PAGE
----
2013 BWW Bowl - Scouting the Enemy: Michigan Offense

Rick Osentoski-USA TODAY Sports

Some offenses run, some pass. Some do both, some do neither. Then there's that rare team which seems to just pull a lever and hope for the best.

Let me just get this out of the way up front. I've watched very little Michigan football this season. By very little, I mean I watched the Notre Dame game long enough to figure out why a skinny defensive end was playing quarterback and I caught the very end of "The Game." In other words, the following analysis is based entirely on numbers.

I consider myself a man of words, but in trying to find a suitable word to describe the Wolverine offense, I did something I almost never do. I resorted to a thesaurus. "Inconsistent" was just too basic. Whimsical was too Disney. Paradoxical? Too scientific.

Looking at the numbers, each Michigan game was like a spin in Wheel of Fortune. Most of the time you'll get a couple hundred bucks but every once in a while you might just hit the jackpot. You'll also go bankrupt a few times.

Without a suitable word to describe it, I decided to invent an adjective for the 2013 Michigan offense:

bor·ges·y /ˈbôrjisē/ adjective 1. of or pertaining to an offense with hit or miss qualities, much like the career of Al Borges.

To effectively illustrate the full meaning of this new word, let's look at two games side-by-side:

Nebraska Ohio State
Time of Possession 32:44 33:21
Passing Yards 196 451
Rushing Yards* 22 176
*Adjusted for sack yardage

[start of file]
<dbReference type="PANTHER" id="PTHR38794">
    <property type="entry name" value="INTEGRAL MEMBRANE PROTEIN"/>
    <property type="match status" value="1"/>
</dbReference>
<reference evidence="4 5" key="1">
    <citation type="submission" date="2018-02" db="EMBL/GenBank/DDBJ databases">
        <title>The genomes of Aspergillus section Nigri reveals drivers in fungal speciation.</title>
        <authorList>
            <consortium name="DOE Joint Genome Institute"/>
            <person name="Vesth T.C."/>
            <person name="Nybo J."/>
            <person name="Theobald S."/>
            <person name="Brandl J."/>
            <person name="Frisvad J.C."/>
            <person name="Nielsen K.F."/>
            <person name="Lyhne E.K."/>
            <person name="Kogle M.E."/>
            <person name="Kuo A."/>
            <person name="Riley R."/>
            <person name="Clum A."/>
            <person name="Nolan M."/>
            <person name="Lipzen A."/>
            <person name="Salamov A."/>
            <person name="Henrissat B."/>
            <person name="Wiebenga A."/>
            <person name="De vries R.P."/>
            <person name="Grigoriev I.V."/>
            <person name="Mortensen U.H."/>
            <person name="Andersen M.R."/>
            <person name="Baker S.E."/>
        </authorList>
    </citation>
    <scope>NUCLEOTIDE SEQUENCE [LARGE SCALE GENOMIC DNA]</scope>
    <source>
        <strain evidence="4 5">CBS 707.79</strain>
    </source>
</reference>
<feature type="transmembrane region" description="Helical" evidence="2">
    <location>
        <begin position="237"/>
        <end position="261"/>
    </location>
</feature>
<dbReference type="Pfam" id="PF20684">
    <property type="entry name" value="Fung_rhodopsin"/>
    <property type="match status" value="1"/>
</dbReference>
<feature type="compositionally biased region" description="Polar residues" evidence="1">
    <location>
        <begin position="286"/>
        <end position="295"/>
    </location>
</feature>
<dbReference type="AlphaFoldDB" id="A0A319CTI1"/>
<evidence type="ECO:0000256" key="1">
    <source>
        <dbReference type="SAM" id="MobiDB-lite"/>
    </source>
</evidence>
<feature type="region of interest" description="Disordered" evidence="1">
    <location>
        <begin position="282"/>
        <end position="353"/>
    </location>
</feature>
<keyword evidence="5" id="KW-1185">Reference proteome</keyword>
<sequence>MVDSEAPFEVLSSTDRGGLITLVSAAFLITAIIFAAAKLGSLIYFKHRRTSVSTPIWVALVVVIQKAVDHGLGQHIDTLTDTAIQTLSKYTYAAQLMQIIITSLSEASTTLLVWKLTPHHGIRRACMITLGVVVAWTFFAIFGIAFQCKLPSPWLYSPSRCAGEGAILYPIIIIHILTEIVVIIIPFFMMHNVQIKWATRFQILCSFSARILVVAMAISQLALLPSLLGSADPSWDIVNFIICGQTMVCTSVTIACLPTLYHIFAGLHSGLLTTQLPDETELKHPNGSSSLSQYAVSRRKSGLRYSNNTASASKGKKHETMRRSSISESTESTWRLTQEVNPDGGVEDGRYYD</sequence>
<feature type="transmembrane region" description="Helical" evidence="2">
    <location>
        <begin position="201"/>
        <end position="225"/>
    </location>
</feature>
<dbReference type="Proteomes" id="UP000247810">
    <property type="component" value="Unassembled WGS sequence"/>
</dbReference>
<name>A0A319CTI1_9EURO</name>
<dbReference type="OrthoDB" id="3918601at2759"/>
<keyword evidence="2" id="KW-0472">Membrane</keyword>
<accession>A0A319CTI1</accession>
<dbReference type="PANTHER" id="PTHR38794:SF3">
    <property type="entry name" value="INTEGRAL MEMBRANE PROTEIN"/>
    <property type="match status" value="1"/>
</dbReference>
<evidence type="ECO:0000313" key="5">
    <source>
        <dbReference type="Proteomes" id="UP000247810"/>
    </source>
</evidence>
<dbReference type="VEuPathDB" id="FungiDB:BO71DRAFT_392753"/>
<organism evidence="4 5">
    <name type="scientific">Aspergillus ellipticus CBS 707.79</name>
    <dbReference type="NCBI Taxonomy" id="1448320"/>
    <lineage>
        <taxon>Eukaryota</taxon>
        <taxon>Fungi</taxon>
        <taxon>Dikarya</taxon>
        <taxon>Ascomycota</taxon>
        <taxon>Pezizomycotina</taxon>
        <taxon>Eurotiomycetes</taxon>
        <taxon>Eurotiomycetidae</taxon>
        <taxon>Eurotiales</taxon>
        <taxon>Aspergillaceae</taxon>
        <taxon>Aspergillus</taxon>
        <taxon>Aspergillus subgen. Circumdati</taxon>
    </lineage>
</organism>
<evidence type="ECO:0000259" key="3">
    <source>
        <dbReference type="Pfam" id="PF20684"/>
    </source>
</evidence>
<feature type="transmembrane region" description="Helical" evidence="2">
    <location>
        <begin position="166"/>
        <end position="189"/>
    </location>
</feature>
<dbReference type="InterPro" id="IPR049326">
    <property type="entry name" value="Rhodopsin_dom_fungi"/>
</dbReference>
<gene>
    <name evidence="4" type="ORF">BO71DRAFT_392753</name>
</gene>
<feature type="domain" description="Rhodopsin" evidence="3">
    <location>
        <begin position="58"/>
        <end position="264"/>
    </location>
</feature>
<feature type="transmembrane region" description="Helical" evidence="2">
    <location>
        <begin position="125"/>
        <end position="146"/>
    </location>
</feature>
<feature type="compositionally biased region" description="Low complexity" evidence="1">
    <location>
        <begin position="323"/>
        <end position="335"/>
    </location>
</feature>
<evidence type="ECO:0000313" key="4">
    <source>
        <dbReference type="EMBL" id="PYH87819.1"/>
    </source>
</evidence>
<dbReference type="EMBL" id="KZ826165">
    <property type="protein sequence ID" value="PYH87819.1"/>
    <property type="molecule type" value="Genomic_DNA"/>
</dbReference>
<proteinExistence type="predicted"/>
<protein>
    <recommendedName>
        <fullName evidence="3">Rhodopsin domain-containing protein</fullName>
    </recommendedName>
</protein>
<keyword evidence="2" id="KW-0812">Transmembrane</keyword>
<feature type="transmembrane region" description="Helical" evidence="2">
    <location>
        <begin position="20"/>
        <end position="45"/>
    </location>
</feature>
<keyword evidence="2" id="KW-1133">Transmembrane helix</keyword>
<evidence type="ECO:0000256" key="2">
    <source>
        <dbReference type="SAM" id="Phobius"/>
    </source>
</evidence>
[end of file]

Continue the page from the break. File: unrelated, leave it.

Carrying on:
Prior to Hate Week, the Nebraska and Ohio State defenses were both allowing right around 360 yards a game and about five yards per play. The Wolverines held the ball for almost the exact same amount of time, but the offense had two completely different results. That right there? That's Borgesy.

As explained in TB's questionnaire with the talented Mr. Boyd, Michigan's offensive system is based on West Coast passing schemes. S&P+ says the passing part is working. The Wolverines rank 20th in the country in Passing S&P. That's due in no small part to Jeremy Gallon, even though well over a quarter of Gallon's total receiving yards this season came against the Indiana Hoosiers, who apparently fill their defensive backfield with cardboard cutouts of Victor Oladipo.

Devin Gardner finished the season with high marks in both total passing yardage and yards per pass attempt, despite having one of the nation's worst offensive lines. Gardner was sacked a total of 34 times this season. Nineteen of those sacks came in a three week stretch against Michigan State, Nebraska and Northwestern.

Those sacks directly contribute to the poor rushing numbers Michigan finished with on the year, ranking near the bottom nationally in both yards per game and per carry. Even when sacks are taken out of the rushing equation by S&P, the Wolverines still rank in the bottom half at 66. Before we get all excited about those numbers though, let's consider that most of the struggles occurred in just three games. Michigan State and Iowa — two of the country's best rushing defenses — both shut down the Michigan run. But they also got handled by Nebraska, which finished 95th in rushing defense S&P.

If that ain't Borgesy, I just don't know what is.

The wackiness doesn't stop when you look at turnovers. The Wolverines gave up the ball four times each against Connecticut and Akron and still managed to win. The Spartans and Hawkeyes each only took it from them once, but Michigan lost.

This offense is so Borgesy that they might just be the Schrödinger's cat of college football. Despite what we see, no one's really sure if they're alive or dead.

Probably both.

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